Overall, Meta Knight has overwhelming combat prowess, and his weaknesses are hard to exploit and can be worked around. His mobility, attack speed, range, priority, and recovery allow him to play both aggressively and defensively, give him a variety of ways to play depending on the situation, as well as giving him plenty of room for error against most characters.
In competitive play
Meta Knight has by far the most favourable matchup spread in Brawl, with a weighted total of 252 (more than twice the amount of Ice Climbers, the character with the second highest weighted total) on the current SmashBoards matchup chart. He has one even matchup, soft counters nine characters, counters thirteen, hard counters eleven, and has two close to unloseable matchups. Against other top and high-tiered characters, he has one even matchup, soft counters seven matchups, and counters one matchup. Even his one even matchup (against Pikachu) is highly disputed and even proven to be wrong, and many players, even Pikachu professional ESAM, believe it to be in Meta Knight's favour. The other closest to even matchups against Meta Knight include Falco and Ice Climbers, the former due to his ability to projectile camp against Meta Knight, and the latter of course due to their 0-death chaingrabs, but even then, they're heavily stage dependent, only coming close on neutral stages. Meta Knight is considered the hardest matchup for many characters, with certain characters, such as R.O.B. and Luigi, having their positions on the tier list significantly dropping in large part due to their poor matchups against Meta Knight. Meta Knight can easily beat every character in the game and is the toughest matchup for almost every other character.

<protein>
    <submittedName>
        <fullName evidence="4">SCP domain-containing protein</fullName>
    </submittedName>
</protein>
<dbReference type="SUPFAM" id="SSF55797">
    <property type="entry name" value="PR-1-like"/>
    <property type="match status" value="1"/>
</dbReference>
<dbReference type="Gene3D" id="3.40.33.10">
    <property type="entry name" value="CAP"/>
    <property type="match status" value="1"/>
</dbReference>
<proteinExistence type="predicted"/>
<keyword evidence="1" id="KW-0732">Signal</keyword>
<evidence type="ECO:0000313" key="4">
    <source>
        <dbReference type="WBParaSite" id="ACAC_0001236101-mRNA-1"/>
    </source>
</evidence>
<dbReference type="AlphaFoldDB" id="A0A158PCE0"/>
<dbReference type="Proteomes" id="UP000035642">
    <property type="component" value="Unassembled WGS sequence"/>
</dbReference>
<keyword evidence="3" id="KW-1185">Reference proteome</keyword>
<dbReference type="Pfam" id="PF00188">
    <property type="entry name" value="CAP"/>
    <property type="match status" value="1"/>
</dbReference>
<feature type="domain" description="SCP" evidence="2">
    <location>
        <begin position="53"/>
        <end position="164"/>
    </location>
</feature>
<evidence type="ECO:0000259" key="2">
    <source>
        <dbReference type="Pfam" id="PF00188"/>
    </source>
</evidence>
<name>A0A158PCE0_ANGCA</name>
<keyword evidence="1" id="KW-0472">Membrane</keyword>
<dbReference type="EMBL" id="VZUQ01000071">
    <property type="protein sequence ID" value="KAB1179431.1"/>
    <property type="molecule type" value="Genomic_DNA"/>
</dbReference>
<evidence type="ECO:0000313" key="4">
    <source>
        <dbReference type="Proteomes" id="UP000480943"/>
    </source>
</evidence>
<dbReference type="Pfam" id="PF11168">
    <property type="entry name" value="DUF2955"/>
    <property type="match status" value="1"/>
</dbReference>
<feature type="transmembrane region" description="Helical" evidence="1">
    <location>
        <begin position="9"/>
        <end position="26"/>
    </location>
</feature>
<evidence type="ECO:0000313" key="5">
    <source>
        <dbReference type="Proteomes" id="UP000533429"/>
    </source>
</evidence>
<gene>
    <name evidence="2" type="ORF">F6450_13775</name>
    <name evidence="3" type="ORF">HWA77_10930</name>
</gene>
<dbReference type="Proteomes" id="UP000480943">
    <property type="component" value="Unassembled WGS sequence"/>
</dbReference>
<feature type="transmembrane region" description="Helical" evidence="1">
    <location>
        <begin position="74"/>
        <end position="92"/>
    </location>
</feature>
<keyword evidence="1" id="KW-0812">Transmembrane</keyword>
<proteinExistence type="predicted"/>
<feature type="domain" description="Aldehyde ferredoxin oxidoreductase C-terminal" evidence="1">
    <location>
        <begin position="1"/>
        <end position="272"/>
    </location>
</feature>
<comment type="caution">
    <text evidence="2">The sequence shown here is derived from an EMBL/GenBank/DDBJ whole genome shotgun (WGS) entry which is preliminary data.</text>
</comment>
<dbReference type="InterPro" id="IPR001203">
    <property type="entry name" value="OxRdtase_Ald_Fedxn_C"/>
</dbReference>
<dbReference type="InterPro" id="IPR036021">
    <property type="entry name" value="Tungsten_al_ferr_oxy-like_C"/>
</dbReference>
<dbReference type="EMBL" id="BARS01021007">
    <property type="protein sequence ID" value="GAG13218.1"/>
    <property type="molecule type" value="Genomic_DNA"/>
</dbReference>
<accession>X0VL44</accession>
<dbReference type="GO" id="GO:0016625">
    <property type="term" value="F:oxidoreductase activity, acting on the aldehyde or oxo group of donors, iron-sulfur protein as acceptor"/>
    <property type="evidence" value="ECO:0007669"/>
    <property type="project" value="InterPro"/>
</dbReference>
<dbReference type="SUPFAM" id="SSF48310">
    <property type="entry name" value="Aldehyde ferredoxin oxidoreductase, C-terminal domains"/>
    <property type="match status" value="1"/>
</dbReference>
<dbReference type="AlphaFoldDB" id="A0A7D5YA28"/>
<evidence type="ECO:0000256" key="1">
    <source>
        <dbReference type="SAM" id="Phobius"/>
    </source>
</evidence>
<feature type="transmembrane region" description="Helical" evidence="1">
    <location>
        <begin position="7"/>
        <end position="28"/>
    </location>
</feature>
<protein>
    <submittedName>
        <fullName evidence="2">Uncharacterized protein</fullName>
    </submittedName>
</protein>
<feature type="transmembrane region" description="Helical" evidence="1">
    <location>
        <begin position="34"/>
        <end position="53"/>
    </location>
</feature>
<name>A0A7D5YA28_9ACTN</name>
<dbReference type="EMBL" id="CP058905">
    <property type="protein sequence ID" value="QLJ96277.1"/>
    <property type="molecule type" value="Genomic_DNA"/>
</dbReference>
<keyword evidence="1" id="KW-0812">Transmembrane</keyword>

Most historically significant players
Tier placement and history
Meta Knight has been ranked 1st on the tier list since a few months after the game's release, commonly in his own tier above the rest of the cast. Players initially believed Snake was the best character, but as the metagame evolved, Meta Knight's advantages in combat became more evident, and Meta Knight mains such as Mew2King began dominating tournaments, leading to him becoming the game's most commonly used character by far. Meta Knight has significantly better tournament results than the entire roster: many Meta Knight legal tournaments had Meta Knight players taking up more than half of the top 8, and Meta Knight won almost three times the amount of money in tournaments than the second-most successful character, Snake. In the later stages of the game's scene, innovations in the Ice Climbers' metagame, especially their chain grab setups capable of annihilating any player given a single opportunity, led some players to challenge Meta Knight being the undisputed best character in practice. Despite this, Meta Knight remained in first place, with the Ice Climbers in the spot below him.